This week’s roundup will feature titles on closing brick-and-mortar stores, open banking and cash savings.. Join us and Unlimit BaaS’ Managing Director, Jovi Overo in the exploration of some of the biggest headlines of our industry.
- The UK loses 6,000 retail stores in 5 years, with the British Retail Consortium (BRC) calling for action to revive high streets. [source: Retail Insight Network]
The pandemic saw abrupt closures of brick-and-mortar stores which saw the migration to online stores or businesses closing all together. As shops reopened, we were faced with the cost of living crisis which continues to impact businesses and spending power among consumers. There are numerous conversations around whether the future of shopping will exist solely online due to changing demands and preferences of customers and a wider use of international shopping. We’re still in a phase of adaptation to new ways of shopping with evolving technology, so it will be interesting to see the steps taken at local levels to preserve physical stores. – Jovi
- Buy Now, Pay Later provider, Klarna has dropped its open banking brand, Klarna Kosma only a year after its launch. [source: Finextra]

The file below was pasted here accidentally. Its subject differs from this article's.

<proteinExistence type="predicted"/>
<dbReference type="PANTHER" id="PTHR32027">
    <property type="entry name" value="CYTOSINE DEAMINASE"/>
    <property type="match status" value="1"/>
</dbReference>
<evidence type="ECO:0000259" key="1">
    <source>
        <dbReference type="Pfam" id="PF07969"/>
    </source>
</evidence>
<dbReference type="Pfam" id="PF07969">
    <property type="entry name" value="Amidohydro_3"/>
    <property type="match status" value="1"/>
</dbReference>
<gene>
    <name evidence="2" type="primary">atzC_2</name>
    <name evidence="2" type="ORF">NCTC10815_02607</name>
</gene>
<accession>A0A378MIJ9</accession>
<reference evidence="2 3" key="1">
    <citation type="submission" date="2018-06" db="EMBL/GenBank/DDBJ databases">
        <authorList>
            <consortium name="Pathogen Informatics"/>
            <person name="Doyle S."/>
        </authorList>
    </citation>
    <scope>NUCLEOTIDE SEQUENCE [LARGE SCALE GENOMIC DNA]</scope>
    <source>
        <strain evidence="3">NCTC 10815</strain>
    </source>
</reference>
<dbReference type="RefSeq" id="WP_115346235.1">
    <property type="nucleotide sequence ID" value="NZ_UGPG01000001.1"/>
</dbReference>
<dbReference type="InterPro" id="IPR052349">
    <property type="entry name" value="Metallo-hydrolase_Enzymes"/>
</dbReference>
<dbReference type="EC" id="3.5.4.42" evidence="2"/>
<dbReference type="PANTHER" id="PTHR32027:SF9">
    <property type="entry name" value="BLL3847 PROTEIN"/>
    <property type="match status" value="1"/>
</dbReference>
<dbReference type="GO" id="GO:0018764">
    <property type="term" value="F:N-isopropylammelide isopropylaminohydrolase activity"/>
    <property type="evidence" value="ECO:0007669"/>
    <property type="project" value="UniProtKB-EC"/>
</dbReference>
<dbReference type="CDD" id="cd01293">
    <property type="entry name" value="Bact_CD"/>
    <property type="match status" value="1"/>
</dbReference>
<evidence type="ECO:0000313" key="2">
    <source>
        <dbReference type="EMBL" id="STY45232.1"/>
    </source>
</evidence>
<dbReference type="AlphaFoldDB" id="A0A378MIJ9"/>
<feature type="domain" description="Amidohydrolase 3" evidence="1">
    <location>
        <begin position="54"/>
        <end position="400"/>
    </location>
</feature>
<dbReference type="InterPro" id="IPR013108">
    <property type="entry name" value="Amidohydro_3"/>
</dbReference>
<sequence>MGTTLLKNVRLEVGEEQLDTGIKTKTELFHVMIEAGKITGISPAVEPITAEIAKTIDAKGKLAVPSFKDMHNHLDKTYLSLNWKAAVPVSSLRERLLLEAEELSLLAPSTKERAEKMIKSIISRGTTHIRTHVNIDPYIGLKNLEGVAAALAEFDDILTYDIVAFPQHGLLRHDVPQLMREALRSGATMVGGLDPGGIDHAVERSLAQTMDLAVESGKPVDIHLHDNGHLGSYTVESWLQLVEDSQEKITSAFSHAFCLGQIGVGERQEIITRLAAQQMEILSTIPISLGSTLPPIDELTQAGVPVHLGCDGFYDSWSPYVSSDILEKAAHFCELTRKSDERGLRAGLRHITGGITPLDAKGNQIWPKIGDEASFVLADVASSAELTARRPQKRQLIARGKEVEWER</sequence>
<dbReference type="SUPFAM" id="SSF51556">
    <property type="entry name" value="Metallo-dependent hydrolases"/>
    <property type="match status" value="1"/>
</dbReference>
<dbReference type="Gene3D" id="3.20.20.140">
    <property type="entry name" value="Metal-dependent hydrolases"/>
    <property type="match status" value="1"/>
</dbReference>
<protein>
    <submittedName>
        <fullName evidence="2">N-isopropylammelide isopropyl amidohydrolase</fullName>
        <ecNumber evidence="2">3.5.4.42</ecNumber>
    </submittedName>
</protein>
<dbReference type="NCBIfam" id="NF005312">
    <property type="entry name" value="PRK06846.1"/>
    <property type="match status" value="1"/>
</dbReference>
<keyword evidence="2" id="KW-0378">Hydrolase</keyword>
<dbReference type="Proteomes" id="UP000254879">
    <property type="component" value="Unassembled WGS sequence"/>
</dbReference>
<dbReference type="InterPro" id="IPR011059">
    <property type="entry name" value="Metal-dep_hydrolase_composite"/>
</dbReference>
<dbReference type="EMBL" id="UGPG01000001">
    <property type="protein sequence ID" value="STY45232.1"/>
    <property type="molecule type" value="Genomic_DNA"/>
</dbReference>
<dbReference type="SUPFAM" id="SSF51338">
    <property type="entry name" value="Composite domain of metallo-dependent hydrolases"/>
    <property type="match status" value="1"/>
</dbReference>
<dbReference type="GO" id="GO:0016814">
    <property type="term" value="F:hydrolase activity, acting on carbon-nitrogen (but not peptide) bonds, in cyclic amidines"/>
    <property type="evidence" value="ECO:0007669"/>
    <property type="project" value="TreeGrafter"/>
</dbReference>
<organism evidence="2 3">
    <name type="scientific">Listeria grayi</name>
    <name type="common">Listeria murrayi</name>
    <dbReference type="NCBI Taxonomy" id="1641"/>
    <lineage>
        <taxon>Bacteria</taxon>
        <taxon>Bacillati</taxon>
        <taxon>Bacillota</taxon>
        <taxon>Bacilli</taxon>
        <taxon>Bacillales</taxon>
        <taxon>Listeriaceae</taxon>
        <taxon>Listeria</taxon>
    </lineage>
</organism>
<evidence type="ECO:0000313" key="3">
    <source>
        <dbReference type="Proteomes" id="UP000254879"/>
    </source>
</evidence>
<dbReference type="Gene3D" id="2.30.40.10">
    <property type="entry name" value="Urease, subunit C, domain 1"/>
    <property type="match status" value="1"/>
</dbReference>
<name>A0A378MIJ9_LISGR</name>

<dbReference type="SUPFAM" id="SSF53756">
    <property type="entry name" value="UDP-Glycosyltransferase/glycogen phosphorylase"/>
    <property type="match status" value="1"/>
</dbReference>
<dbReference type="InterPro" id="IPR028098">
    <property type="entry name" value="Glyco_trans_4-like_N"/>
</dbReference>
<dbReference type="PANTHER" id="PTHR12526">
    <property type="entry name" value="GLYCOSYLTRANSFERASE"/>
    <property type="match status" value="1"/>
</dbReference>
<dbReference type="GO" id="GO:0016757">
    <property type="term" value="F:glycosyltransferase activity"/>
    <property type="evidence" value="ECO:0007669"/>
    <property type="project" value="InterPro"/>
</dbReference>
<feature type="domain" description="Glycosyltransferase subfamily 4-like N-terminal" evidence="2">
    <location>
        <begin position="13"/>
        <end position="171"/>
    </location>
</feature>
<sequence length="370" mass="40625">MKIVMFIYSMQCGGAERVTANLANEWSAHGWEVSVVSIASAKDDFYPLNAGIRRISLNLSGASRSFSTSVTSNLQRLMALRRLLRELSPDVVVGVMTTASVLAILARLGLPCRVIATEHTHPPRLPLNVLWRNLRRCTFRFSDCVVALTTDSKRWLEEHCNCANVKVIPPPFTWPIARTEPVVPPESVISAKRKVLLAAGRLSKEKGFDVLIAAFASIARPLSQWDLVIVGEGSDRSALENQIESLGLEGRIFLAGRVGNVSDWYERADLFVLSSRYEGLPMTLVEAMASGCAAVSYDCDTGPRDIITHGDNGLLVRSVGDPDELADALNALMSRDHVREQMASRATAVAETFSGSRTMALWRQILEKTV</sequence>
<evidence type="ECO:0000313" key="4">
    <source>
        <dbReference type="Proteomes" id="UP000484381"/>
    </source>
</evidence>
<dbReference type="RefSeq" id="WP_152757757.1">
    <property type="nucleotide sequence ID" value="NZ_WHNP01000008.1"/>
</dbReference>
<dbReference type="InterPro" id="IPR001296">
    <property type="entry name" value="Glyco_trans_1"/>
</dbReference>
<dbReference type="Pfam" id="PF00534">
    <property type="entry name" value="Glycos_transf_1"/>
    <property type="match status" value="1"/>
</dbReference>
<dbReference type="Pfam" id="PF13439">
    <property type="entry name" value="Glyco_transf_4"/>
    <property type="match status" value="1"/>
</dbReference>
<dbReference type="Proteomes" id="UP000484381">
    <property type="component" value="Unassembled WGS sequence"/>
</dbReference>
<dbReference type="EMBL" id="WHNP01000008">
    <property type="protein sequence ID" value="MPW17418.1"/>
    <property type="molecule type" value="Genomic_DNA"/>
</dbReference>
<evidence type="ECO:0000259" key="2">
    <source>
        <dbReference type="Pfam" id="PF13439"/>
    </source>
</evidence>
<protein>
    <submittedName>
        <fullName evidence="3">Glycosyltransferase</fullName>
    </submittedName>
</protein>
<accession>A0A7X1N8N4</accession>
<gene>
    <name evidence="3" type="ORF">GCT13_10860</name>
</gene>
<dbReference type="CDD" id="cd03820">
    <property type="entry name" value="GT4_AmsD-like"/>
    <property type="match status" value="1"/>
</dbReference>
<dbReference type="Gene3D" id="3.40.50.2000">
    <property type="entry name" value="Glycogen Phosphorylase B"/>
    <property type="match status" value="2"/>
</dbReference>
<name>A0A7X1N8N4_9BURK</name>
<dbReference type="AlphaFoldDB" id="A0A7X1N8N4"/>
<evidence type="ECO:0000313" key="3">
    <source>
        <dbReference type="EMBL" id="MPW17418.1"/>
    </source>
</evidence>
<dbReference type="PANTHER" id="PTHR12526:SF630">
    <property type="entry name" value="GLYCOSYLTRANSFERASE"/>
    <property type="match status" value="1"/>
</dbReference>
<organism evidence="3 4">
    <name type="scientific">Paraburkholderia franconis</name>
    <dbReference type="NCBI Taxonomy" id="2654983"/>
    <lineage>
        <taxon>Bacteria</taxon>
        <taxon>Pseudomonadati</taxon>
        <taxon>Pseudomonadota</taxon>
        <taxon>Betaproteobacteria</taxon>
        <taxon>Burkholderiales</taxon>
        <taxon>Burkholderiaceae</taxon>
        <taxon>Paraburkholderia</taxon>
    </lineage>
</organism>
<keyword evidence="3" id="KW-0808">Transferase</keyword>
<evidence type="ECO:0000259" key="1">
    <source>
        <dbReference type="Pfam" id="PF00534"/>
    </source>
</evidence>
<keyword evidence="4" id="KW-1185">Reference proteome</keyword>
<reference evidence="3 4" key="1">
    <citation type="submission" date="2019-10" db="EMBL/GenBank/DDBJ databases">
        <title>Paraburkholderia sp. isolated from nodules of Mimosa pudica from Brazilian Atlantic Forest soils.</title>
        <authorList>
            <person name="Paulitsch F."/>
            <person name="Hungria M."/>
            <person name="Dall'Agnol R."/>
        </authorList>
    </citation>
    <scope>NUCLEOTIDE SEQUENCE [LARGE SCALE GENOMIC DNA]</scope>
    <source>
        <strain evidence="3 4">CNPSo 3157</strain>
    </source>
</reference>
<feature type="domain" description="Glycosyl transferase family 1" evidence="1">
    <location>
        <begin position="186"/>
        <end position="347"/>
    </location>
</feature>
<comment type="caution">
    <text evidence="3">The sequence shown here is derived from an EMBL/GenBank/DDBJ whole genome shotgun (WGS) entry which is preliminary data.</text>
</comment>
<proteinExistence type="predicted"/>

Open banking is rife and filtering through all financial ways of working, and so it was no surprise that Klarna also wanted to explore the space as it acquired Sofort in 2014. Open banking stayed true to its name and helped the BNPL giant to expand at speed to new markets and optimise in-house services. Through its success, Klarna has decided to move the brand under the Klarna corporate brand which will support payments, information collation, and data from multiple financial institutions and banks globally – which will in turn offer customers a better shopping experience that is convenient, safe and personalised. – Jovi
- The UK Financial Conduct Authority sets new rules and plans to boost cash saving interest rates. [source: The Paypers]
The plans by the FCA are robust to say the least, but will also encourage better savings rates and communication between establishments, such as banks, financial institutions and building societies, and their customers The improvement on savings rates will allow for better financial control for customers, but the question is whether this action is too late as we have seen consumers turning to investment opportunities and digital currencies, as seen with cryptocurrencies, NFTs, and numerous investment platforms. Overall, it appears that the new rules will bring opportunity for great change that will benefit consumers, and encourage fairer value from companies – something that is always welcomed in our growing consumerist society. – Jovi
See you next week, back in the blog for your next weekly news roundup.